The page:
Godzilla is the star of Long Island artist’s designs, collection
Godzilla has been ruining lives since the 1950s.
Over the course of 32 movies, the furious, radiation-charged monster and his Kaiju pals (and arch-enemies) have violently stomped and smashed to bits not only Tokyo, but major metropolitan areas all over the globe.
The “King of Monsters,” as he’s sometimes called, is a world-famous pop culture icon—Godzilla even has a star on the Hollywood Walk of Fame. His status might lead you to assume that finding Godzilla-themed enamel pins is a relatively easy task. But that’s not the case, says Bryan Berio, 40, a collector based out of Floral Park Long Island.
“Not that many people make Godzilla pins – or I’m just not looking in the right places,” Berio said. “I try to stay off the Bay (eBay) to look for them because I’ve seen some go for $80, and that’s just nuts for a pin.”
Growing up, Berio was drawn to Godzilla for the giant creature’s ability to destroy everything in his path, and for his epic fights with other massive, equally powerful creatures.
Berio told For the Share of Flair he has carefully acquired 26 different Godzilla pins in total, but anticipates that his collection could easily swell to more than 30 by the time the story would go to print.
“I’m still waiting on a few to come in,” he said.
Berio “keeps his collection tight,” though, he explained, only specifically seeking out and buying Godzilla and Star Wars Black Series Rebels pins. With so many different types of pins in the world, it’s too easy to get carried away, he said.
For now, the collector displays his Godzilla pins on a circular cork board, but when the collection outgrows the board, he said he isn’t sure if he wants to continue to display them for the world to enjoy or if he will prefer to curate them just for himself, by putting them in a book.
“I like them all because they are all unique and an artist’s representation on the character,” he said. “I think that’s why I collect Godzilla. It’s visually pleasing to see the Kaiju Monster shown in so many different forms and finishes.”
Berio is an artist himself— the owner and operator of the enamel pin studio I Saw A Dino.
“Godzilla is the closest thing to my dino. It’s like his older brother with anger issues,” he laughed.
His original designs do include monsters that are clearly influenced by Godzilla (see his Jerkzilla series), but he has also designed pins that come from other places in pop culture, like Hayao Miyazaki’s animated film “My Neighbor Totoro,” the “Predator” films, the “Transformers” franchise and the ’80s action TV series “The A Team,” to name a few.
The artist’s cartoony designs have a “miniature,” minimalist feel to them, almost as though Funko Pop vinyls have been mashed up with LEGO figures. The artist Pencil Fighters at one time described the I Saw A Dino aesthetic as “cookie cutter style,” specifically noting Berio’s unusual “dino” template and thick bold lines–and Berio has allowed that designation to stick.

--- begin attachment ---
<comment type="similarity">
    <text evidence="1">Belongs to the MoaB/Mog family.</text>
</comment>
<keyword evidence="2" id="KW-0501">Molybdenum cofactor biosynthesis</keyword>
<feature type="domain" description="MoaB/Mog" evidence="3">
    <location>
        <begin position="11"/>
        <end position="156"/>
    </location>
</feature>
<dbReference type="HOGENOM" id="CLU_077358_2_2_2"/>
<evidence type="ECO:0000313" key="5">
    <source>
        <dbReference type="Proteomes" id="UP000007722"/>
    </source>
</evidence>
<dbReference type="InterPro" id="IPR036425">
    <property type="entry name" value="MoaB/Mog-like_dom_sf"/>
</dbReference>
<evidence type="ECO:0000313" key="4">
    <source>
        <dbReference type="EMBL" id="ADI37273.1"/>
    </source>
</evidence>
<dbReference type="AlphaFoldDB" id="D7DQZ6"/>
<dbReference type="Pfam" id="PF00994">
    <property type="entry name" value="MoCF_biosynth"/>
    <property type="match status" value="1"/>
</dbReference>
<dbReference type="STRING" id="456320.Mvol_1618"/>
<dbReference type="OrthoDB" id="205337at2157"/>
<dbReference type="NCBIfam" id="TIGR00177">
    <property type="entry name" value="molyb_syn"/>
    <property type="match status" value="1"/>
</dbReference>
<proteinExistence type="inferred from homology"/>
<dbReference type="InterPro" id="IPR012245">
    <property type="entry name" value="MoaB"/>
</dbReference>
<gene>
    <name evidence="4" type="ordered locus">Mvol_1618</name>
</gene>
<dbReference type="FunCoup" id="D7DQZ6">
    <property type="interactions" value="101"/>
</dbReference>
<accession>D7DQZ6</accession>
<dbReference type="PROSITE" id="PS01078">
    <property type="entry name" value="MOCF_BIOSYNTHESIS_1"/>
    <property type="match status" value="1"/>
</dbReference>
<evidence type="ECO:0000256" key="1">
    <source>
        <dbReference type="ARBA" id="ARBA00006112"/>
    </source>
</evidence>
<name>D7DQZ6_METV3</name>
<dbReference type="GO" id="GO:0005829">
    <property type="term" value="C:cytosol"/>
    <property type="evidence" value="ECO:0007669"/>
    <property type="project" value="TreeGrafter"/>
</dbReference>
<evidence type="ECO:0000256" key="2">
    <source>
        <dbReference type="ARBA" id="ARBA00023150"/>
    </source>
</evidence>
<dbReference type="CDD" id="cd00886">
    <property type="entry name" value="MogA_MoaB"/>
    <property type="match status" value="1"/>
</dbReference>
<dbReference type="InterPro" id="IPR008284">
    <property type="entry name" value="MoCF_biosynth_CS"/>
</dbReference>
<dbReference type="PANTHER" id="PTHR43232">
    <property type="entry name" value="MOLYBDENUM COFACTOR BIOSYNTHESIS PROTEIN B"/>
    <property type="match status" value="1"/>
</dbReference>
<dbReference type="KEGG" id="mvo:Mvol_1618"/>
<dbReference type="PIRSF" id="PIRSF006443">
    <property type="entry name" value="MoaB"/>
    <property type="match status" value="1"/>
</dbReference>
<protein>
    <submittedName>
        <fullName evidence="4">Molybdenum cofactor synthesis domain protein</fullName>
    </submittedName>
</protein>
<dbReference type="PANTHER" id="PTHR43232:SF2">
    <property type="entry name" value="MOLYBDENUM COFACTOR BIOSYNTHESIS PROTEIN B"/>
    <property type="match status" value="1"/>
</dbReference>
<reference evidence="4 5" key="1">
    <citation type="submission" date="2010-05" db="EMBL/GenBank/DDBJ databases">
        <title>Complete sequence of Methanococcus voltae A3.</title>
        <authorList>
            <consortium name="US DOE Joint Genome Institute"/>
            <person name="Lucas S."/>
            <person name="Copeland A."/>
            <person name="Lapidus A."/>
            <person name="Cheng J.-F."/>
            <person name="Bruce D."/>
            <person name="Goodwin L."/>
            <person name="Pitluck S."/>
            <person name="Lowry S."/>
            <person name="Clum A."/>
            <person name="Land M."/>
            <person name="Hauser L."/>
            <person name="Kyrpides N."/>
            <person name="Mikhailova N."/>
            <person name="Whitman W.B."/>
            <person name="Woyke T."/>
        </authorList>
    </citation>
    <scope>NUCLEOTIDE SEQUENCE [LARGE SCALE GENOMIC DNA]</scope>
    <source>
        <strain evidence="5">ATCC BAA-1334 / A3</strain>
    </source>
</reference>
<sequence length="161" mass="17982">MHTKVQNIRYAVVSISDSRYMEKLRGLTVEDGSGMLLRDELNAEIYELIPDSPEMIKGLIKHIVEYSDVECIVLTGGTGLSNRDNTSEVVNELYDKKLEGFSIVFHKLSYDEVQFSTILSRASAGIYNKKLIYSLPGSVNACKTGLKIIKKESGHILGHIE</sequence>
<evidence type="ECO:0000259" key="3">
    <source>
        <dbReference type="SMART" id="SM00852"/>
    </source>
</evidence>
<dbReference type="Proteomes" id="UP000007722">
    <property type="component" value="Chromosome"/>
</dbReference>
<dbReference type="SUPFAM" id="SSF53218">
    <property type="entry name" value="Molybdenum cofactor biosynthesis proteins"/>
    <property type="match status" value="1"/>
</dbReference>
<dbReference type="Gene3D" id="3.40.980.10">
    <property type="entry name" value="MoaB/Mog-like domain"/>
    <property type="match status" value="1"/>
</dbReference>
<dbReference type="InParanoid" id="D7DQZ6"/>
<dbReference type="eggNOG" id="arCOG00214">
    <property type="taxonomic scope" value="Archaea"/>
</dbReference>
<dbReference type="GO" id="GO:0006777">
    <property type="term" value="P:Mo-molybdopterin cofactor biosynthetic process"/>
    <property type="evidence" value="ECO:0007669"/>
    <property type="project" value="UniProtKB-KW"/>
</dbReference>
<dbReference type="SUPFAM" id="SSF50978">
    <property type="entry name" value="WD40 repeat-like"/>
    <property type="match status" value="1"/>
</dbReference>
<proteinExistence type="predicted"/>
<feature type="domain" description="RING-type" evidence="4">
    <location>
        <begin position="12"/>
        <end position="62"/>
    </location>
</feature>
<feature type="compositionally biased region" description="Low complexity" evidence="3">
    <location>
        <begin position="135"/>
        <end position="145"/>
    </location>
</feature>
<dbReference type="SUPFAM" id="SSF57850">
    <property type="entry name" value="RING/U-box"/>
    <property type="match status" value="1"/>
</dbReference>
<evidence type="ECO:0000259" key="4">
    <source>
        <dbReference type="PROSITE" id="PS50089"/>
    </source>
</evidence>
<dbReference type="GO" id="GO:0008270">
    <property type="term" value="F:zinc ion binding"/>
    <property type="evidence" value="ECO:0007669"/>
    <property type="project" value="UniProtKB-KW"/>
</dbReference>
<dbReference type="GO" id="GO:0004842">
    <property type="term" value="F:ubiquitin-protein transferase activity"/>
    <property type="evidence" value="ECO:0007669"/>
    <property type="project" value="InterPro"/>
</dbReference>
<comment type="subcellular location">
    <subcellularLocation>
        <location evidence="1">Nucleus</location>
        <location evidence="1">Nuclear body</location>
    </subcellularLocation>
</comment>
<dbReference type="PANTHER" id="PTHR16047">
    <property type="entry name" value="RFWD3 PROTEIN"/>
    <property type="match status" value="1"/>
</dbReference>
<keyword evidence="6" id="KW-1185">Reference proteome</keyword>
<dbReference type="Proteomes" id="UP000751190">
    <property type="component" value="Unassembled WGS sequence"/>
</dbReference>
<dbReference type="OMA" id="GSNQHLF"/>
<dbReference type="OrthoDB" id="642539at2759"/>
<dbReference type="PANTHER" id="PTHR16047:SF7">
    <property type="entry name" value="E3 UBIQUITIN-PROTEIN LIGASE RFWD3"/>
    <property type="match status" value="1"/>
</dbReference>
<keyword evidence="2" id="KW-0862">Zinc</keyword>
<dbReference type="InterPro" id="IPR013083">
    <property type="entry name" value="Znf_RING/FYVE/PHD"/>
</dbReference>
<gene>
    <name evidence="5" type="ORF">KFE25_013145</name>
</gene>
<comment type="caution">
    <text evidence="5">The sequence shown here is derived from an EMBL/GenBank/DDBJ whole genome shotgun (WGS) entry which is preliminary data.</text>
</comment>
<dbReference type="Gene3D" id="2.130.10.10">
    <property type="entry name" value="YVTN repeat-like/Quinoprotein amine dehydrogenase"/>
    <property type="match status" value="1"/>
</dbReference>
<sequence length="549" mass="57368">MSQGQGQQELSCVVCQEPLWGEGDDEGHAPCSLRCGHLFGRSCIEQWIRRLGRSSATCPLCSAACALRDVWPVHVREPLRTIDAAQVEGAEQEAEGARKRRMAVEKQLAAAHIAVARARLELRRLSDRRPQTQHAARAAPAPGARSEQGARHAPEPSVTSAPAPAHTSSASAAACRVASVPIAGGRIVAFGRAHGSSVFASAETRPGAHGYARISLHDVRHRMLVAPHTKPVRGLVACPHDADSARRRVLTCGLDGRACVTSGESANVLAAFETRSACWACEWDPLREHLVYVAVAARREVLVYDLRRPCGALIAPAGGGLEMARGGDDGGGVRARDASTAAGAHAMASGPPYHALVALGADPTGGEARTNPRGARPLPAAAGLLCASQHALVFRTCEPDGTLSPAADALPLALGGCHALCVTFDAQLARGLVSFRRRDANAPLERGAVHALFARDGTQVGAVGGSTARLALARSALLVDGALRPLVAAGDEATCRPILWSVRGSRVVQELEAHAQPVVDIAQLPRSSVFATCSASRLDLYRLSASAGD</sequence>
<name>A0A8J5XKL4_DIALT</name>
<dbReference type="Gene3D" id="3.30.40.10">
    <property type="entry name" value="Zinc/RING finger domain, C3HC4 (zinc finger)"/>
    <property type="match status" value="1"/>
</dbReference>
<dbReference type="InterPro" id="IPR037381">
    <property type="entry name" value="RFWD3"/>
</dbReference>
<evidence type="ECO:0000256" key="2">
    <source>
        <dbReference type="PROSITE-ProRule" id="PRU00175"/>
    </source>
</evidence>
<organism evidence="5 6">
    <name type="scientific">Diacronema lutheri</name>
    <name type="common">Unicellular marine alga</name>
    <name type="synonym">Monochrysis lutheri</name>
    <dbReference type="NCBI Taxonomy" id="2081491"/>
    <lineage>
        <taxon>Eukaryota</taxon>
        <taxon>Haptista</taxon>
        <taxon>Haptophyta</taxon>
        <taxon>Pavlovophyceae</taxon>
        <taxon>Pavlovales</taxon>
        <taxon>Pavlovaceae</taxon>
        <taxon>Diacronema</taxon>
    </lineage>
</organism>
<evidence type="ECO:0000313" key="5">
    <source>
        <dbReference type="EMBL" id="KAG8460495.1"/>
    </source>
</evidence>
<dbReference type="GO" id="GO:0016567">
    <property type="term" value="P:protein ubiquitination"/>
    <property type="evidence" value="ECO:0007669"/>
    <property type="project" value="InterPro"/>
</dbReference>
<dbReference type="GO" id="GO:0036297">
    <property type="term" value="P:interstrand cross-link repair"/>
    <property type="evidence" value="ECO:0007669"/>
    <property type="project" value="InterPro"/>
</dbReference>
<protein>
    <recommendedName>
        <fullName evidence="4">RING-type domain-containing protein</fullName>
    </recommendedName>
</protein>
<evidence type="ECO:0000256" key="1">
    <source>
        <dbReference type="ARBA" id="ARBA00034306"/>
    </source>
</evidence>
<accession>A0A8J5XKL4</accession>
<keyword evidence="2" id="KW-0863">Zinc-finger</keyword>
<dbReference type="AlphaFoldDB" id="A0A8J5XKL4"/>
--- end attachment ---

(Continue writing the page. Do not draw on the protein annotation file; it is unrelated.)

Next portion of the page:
I Saw A Dino opened for business in 2010, but it wasn’t originally a pin studio. Berio used to make and sell hand-sewn plush dinosaurs.
“It was cool at first, but when you make up to 300 of them by needle and thread, it’s not so much fun. It’s a hard thing to do,” he said. “Much respect to the people that sew by hand … but I have a really bad back. Been on disability twice due to my back issues.”
Berio gave the sewing machine a try, but never could master it. He needed to find another way to express himself in a way that wouldn’t be as difficult as sewing. He soon began making 3-inch laser cut wood dinos and painting them. But again, he found this, too, was a strain on his back.
“It was very detailed work and I enjoyed it. I learned the hard way that this wasn’t something I could do all the time,” he said. “When I sat crouched for five hours, I would be in so much pain. I had to move on from that.”
Occasionally, Berio will make one of the wood dinos as a special giveaway item, because he misses painting by hand, he said.
It wasn’t until 2017 that the artist began making his own brand of enamel pins. Prior to making pins, Berio never really collected them. The very first pin he ever bought was one made by Max Toy Co. called Kaiju Eyezon, and it’s the pin that sparked the idea that he could make his own.
“I immediately wanted to make pins out of my own designs when I saw how cool they were,” Berio said. “I could do everything I did in my own painting, but they could be worn and made at a higher amount.”
From that point on, Berio said, I Saw a Dino became a pin studio—and since then, he has made more than 55 pins, with 37 extinct, never to be re-released.
He said his wife, back then and now, has been his greatest inspiration and influence.
“She believed in what I did and do,” he said. “She gave me $500 to start making pins and it is up to me to make that money grow. I want to prove to her that she was right to believe in me; also, to show my kids that working hard pays off and nothing is handed to you.”
The first pins Berio ever made were a Jerkzilla and a Giant Moth, designs he had made two years prior to “pinning” them.
“I wanted to find the correct medium for them and thought the Jerkzilla line would be perfect for pins,” he said. “People loved them and it made me happy to see people collecting them.”